Here’s some of the top furnaces, as rated and reviewed by

  1. Amana AMVC95/ACVC9

This one has a 95 AFUE rating, make it one of the highest efficiency furnaces you can get. It has a patented dual-heat exchanger that draws the most heat out of the least gas. And the heat exchanger, the most critical part of your furnace, has a lifetime warranty.

Think of it this way: you stay warm without paying incredibly high energy bills!

  1. Bryant 315AAV

The benefit of this furnace is that it’s very small and works well for homes and condos around 1200 square feet. It also has a variable speed motor which uses less electricity (saving you more) and avoids huge temperature swings larger units may cause.

For milder winters and smaller homes, it’s the perfect match. It has an AFUE of 80% and saves you around $250 each year.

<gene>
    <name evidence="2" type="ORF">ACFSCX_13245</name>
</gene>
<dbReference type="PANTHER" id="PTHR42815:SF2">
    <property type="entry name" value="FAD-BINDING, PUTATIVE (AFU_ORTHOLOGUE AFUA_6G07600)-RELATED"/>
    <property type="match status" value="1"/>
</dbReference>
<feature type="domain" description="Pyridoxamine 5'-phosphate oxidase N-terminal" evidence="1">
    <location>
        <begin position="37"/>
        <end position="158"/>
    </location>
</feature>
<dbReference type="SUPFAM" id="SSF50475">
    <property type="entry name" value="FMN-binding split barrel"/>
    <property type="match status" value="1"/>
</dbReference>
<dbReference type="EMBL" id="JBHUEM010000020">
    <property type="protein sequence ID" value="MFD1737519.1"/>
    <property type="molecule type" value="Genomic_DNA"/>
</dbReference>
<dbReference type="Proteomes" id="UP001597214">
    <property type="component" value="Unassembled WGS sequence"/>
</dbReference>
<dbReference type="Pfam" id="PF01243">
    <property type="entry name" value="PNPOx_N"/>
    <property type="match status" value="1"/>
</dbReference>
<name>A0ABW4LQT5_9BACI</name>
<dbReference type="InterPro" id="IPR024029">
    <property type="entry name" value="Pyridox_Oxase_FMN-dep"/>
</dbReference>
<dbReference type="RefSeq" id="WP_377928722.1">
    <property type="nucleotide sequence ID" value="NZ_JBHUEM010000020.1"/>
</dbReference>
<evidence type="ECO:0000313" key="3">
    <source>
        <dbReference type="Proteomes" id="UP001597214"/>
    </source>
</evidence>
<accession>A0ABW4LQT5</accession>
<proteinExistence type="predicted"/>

1. Coleman MG9S100C20MP

Few furnaces are as compact and efficient at heating large spaces as the Coleman MG9S100C20MP. With an AFUE of 95.5, it’s hard to find any furnace that saves you more money.

It works well for heating homes 2000 square feet and larger. The Coleman moves air quickly throughout your home, which is what makes it so efficient. This also avoids large temperature swings.

It’s designed for natural gas, but easily converts to propane.

  1. Rheem Super Quiet 80


As its name suggests, the Rheem Super Quiet is designed to run in almost total silence. The case comes equipped with additional soundproofing to make life a little easier for you.